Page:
February 2010 Archives

More on Onion's "Rules Grammar Change"


Just out of curiousity, I thought I would transcribe the satiric announcement of a mandated grammar change from the U.S. Grammar Secretary to Anglo-Saxon syntax. Below is the text of the announcement.

Rules grammar change. English traditional replaced to be new syntax. The Onion News it's. Redland Doyle I'm. The U.S. Grammar Secretary that no more will rules English follow announced today. The changes verb, verb clauses and adjectives placing involved frequent with random shuffling or elimination conjunctions and prepositions of.

Grammar Secretary to according, "Is new structure loosely on obscure 800-year old pre-medieval Anglo Saxon syntax based." This week, beginning America across all dictionaries, highway signs and other books or objects writing upon revised to fit new syntax will be.

And the approximate "unrevised" syntax translation:

Grammar rules change. Traditional English to be replaced [by] new syntax. It's the Onion news. I'm Redland Doyle. The U.S. Grammar Secretary announced today that rules will follow English no more (??). The changes involved verb, verb clause[s] and adjective placing with random shuffling or elimination of conjunctions and prepositions.

According to [the] Grammar Secretary, "[The] new structure is loosely based on obscure 800-year old pre-medievel Anglo Saxon syntax." Beginning this week all dictionaries, highway signs and other books or objects written/(writing) upon (??) will be revised to fit new syntax.

Are there any patterns to be observed - not too much. Yoda was much more consistent in his rearranged English. But hey, just a joke it is. It to kill make doesn't sense.

Onion Announces Change in English Grammar


Finally the dream of all presciptivists comes true as the U.S. Grammar Secretary mandates a complete overhaul of the English word order, apparently back to the Old English period (but without the messy archaic case and verb endings).

Obviously, it's a great demonstration of the futility of mandating grammar rules on a long term basis. Personally, I don't think the grammar secretary went far enough - I would have liked to have seen the restoration of all eight original Indo-European cases.

From "Adams" to "Adama" - Switching in the "Ethnic" /d/


Found another good linguistic moment from sci-fi, specifically Battlestar Galactica 2.0 prequel Caprica

A little background first - One of the more popular characters in the Battlestar Galactica series is Commander Adama. In the 1970's original "Adama" was a personal name for the character played by Lorne Greene (apparently they only had single names then). In the 2000's update, "Adama" was actually a family name, so the new Commander Adama (Edward James Olmos) was actually "William Adama."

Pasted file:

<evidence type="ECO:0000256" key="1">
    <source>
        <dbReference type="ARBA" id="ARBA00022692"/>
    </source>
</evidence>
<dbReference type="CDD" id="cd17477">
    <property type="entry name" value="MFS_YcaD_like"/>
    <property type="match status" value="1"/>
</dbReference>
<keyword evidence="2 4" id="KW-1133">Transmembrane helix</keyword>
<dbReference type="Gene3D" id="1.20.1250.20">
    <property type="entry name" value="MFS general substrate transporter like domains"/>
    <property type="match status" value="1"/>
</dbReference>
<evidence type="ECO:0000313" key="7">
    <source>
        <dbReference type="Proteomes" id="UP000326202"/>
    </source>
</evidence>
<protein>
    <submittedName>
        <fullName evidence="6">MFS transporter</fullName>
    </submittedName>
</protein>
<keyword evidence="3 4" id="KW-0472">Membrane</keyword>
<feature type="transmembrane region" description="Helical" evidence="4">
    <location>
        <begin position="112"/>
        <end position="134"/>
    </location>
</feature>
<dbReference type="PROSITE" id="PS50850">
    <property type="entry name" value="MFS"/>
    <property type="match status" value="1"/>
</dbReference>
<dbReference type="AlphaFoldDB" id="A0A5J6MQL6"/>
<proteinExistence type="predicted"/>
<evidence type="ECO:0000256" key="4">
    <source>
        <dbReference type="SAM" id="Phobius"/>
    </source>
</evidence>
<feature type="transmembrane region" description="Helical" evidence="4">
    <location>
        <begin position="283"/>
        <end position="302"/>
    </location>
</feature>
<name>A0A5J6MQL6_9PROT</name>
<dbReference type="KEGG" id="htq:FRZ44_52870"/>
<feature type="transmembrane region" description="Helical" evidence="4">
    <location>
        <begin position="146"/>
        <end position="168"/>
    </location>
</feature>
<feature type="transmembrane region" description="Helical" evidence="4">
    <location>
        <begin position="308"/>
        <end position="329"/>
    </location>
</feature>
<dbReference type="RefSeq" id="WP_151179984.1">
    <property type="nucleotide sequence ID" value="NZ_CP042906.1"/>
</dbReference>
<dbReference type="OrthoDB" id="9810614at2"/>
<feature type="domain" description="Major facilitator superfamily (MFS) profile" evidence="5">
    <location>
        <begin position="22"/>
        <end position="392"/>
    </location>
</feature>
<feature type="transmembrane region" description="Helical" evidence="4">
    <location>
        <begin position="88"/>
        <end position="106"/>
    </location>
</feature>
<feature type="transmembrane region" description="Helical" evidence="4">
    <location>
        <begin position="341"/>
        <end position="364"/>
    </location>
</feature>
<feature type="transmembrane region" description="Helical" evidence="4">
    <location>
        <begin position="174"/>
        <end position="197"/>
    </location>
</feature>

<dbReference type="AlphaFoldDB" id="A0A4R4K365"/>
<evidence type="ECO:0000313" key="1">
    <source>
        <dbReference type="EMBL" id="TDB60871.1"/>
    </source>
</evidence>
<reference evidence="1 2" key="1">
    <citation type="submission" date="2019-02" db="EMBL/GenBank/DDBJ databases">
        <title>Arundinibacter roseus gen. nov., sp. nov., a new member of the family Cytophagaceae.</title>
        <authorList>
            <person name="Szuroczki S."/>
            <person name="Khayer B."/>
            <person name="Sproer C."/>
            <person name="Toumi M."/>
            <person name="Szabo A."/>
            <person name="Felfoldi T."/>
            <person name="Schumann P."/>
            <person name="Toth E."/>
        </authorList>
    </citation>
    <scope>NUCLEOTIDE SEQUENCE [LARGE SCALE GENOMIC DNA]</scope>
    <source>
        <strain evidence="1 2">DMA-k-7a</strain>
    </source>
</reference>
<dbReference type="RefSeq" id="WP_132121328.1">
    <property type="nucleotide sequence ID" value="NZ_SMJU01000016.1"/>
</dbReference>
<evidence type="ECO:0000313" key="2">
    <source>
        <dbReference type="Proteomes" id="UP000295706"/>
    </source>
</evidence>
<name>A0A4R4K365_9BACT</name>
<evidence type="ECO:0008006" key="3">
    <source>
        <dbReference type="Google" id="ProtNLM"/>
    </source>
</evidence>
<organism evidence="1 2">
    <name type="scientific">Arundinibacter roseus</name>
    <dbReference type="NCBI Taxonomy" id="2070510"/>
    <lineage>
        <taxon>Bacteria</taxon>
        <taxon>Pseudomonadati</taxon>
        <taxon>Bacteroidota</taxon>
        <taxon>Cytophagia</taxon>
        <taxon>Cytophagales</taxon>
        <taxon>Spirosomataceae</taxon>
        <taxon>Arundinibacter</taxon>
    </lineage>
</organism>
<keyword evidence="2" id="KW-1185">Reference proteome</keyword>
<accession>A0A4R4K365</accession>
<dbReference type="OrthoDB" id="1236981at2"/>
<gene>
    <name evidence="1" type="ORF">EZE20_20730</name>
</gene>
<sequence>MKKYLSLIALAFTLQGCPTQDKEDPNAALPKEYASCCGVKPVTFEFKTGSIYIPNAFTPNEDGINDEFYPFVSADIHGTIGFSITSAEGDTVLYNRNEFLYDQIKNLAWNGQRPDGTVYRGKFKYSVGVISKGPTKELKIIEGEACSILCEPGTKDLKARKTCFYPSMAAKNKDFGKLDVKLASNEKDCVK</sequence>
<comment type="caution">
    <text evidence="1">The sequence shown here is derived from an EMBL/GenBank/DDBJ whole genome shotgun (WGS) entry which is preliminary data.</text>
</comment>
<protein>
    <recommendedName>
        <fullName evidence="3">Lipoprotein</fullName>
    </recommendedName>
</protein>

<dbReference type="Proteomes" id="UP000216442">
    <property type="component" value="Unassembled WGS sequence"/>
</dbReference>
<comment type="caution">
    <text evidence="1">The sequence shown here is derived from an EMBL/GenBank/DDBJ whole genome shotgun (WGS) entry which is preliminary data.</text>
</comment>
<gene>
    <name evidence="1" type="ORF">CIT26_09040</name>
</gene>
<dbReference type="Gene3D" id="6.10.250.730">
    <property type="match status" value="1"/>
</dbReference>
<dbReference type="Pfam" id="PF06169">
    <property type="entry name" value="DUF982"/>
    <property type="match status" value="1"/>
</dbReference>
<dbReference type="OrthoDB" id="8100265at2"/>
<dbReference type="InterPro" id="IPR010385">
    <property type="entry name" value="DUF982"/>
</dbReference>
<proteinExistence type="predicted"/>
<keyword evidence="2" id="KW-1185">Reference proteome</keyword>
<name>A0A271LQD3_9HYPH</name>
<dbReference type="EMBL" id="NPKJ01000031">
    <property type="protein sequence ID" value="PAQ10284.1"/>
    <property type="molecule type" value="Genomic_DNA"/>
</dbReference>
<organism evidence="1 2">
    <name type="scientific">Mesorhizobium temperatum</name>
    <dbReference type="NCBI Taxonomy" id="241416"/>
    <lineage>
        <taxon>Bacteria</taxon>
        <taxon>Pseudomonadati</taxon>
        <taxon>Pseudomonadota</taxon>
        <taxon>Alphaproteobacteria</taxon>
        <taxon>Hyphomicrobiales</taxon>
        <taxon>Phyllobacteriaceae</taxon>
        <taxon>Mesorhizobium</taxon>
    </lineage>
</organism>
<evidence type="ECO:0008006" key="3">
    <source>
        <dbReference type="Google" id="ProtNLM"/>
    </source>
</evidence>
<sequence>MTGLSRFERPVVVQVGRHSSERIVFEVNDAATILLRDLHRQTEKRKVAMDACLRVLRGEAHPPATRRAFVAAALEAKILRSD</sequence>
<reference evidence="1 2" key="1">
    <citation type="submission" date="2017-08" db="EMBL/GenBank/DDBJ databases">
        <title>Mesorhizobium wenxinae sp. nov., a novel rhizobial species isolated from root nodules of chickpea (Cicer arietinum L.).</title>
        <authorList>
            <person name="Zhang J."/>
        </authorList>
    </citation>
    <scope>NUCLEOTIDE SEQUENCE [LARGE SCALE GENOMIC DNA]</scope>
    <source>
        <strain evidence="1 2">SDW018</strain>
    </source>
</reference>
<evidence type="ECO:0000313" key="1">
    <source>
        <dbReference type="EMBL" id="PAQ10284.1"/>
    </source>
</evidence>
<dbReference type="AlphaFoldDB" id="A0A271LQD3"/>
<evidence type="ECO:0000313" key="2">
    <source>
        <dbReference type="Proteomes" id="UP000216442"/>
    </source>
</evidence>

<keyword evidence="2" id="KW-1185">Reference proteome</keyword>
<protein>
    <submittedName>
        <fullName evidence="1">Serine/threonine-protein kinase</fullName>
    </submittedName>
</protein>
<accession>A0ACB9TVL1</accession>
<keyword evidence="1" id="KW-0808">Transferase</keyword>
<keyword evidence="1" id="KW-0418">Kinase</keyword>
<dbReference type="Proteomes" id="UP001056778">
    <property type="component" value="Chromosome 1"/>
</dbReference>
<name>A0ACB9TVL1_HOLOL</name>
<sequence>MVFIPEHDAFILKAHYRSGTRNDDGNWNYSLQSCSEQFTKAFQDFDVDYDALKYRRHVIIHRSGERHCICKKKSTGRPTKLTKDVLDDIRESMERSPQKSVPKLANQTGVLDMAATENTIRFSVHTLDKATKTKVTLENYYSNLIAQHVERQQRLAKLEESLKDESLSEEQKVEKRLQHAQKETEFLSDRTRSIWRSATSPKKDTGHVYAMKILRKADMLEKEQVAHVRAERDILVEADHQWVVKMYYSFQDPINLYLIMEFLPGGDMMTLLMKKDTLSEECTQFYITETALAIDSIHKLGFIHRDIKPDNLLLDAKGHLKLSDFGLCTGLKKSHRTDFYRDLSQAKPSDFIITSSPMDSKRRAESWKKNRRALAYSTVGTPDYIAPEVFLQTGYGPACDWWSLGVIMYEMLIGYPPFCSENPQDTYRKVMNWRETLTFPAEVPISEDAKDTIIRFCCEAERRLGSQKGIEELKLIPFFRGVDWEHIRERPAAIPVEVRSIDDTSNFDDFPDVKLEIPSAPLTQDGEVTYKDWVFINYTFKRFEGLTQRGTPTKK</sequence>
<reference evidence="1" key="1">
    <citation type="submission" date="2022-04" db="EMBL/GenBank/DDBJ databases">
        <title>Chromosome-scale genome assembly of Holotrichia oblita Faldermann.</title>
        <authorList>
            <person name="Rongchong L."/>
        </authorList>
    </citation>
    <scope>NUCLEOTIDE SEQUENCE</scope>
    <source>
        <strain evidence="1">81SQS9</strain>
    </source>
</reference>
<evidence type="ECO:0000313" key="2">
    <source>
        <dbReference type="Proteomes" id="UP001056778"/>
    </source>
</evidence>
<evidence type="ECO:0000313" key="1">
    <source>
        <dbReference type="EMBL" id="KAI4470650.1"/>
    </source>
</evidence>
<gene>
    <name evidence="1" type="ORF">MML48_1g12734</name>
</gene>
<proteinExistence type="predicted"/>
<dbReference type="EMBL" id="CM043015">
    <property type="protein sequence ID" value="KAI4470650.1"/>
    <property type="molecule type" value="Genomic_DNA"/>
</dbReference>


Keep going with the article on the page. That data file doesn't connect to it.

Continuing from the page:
In the Caprica prequel, the storyline goes back 58 years (before the Cylons nuked the Colonies), but it still features the Adama family. Except that in the pilot, it wasn't the "Adama" family, but the "Adams" family. Apparently Commander Adama's father, Joseph Adama (Esai Morales) had wanted to assimilate into Caprican (i.e. Anglo) culture and had changed his original "Tauron" (i.e. non-Anglo) family name from the original "Adama" to "Adams". After Joseph's family suffers a terrible tragedy, he re-evaluates his Tauron heritage and decides to return to using his original family name.

This is cool from a sociolinguistic point of view and you can see a good commentary, but my favorite moment is actually phonetic. We have a great scene where Joseph Adama reveals his true family name to young William...but with a Spanish dental /d/ instead of an English alveolar /d/.

Esai Morales is, of course, a Latino actor (specifically of Puerto Rican heritage) and a Spanish speaker. Now in English, the sound /d/ which is pronounced with the tongue on the ridge behind the teeth - hence phoneticians describe English /d/ as "avleolar d". Spanish on the other hand, pronounces /d/ with the tongue touching the back of the teeth - hence a "dental /d/".

When Esai Morales is speaking English, he generally uses an alveolar /d/, but clearly he is bilingual enough to switch into Spanish pronunciation mode when he wants - as he did with "Adama." When he did that, it definitely emphasized that Adama was NOT a local Caprican name. Well done!

On a final note, Esai Morales commented that the Taurons are any non-Anglo group, not just a "Latino" group. For imstance Joseph Adama's full Tauron name is Yousef Adama (with a Middle Eastern twist). Morales also points out that not all Taurons have the same skin tone, so we do see some red heads in the scruffy Tauron bar (generic non-English Celtic anyone?).

I'll be interested to see where this "Tauron" distinction goes, but we can verify a Spanish dental /d/ in the mix...at least in the Adama family.

Postscript: Feb 26

The most extreme change in the pronunciation of "Adama" only happens once, when Joseph first explains it to his son William. Later, it appears that the actor Morales uses a pronunciation more consistent with English. Interesting.